Building Efficiency Advocacy in Europe in 2012
Adam McCarthy, Director Government and Trade Relations, Johnson Controls, Building Efficiency:
"2011 was busy for the European Institutions and member state political leaders. In addition to efforts to shore up the single currency, normal political ad institutional life continued. The efficiency of buildings continued to be high on the political agenda.
One key proposal affecting buildings, and a major focus of our advocacy efforts over the past two years, has been the Commission’s June publication of a proposal for a Directive on Energy Efficiency (EED). The Directive aims to help Europe meet its (non-binding) 2020 target of a 20 percent improvement in energy efficiency. The Commission, however, admits that the 20 percent target will not be reached without additional actions.
The Directive opts for a series of binding measures, rather than an overall binding energy saving target, which has been the cause of much controversy prior to the publication proposals.
Key measures include:
- Binding annual targets (three percent of buildings per year) for the renovation of public sector buildings
- Requirements for energy saving obligations schemes for utilities forcing them to save 1.5 percent energy use annually
- Measures to promote the use of energy saving companies (ESCOs) and energy performance contracting (EPC)
- Requirements for regular energy audits by large private sector companies; and
- Rules on the roll-out and functionality of smart meters aimed at promoting demand response across Europe
The proposals are now with the European Parliament and the Council of Ministers (member states). The two sides are very far apart on many aspects of the Directive with Parliament calling for greater ambition and a number of member states calling for the deletion of large tracts of the text. Agreement is scheduled for June, but this timescale has already slipped and will continue to do so. Optimistically, late 2012 seems a more likely date for the finalization of the Directive. Our political engagement is focused on those parts of the Directive which will promote greater efficiency in buildings and we are hopeful that many of our proposals will remain in the final text.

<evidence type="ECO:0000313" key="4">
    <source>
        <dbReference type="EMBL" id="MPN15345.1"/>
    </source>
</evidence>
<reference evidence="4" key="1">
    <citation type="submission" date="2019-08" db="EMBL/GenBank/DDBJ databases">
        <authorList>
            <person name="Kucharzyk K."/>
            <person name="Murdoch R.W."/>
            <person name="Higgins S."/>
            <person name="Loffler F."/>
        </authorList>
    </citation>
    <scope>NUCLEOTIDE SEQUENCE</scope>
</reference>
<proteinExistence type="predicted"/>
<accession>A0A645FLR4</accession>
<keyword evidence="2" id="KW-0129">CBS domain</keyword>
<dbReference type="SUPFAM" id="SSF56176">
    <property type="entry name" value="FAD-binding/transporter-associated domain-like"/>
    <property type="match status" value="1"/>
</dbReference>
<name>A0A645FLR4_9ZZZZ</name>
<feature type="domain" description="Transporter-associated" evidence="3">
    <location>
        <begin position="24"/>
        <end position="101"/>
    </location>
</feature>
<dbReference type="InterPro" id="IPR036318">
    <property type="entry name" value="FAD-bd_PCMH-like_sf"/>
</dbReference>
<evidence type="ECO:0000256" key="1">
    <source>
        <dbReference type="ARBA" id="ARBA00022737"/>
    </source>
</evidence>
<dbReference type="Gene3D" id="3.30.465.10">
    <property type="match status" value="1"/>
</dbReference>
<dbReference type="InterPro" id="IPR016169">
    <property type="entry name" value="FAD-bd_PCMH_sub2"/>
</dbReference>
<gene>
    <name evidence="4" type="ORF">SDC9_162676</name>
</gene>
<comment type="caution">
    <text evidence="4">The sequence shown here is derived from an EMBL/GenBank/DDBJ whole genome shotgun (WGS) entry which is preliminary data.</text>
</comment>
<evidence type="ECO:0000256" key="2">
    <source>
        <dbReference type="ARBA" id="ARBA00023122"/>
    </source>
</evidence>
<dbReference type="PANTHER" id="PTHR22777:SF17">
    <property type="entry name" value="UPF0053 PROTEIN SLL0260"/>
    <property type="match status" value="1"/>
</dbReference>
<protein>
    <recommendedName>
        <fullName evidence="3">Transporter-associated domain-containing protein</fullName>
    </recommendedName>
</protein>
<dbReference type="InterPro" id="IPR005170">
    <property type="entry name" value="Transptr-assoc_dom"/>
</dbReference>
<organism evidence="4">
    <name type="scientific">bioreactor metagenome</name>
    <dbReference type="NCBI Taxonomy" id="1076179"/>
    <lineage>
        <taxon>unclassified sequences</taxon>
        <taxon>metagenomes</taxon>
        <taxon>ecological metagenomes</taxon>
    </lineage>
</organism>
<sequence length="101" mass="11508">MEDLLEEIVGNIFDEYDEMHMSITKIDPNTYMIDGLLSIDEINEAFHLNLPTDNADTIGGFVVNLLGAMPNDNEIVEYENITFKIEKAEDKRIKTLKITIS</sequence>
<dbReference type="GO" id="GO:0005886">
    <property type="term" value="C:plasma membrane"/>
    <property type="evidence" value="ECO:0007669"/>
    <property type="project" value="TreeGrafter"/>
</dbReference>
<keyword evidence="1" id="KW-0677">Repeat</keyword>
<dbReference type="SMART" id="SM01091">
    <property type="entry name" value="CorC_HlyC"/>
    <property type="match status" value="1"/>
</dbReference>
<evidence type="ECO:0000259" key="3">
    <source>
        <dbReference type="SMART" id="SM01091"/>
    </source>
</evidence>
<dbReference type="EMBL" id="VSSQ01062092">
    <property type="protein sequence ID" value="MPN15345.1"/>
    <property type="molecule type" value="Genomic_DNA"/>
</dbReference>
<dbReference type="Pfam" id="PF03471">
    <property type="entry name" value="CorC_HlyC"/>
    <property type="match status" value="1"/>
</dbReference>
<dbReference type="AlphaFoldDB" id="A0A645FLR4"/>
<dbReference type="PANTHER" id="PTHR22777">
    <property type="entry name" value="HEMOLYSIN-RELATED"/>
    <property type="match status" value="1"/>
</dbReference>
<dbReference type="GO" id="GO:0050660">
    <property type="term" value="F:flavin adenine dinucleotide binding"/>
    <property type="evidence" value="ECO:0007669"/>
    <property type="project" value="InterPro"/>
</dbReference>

2012 also sees a number of new proposals which will impact our businesses. We can expect to see the publication of an Energy Efficiency Roadmap for 2050, measures to improve the water efficiency of buildings, and the finalization of plans for a voluntary Eco-Label for commercial buildings. Key for building efficiency will be the Commission’s suggestions for a renewed and extended F-Gas Regulation which we expect will propose a phase-down in the use of hydrofluorocarbons (HFCs).
The Commission will also start the review of the Services Directive (which aims to create a single market for services). We understand that it would like to create a High-Level Group which will examine the implementation of the Directive in a number of sectors, including facilities management. We are continuing our dialogue with the relevant parts of the Commission to understand this issue further and to ensure our voice and that of our customers is heard.
Finally, 2012 will see the continued implementation at the Energy Performance of Buildings Directive (EPBD) at the member state level. This should be done by the middle of the year and is being closely followed by the Commission which has announced a review of the functioning of the Directive.
Buildings, and their efficiency, will continue to play a central role in European climate change policy and we see no let-up in the pace of legislative change in this area. One key change of recent years is that the economic (investment, job growth, etc.) and energy security benefits of greater building efficiency (and overall energy efficiency) have come to the fore meaning we see greater pressure than ever before for action from a wider range of actors and stakeholders."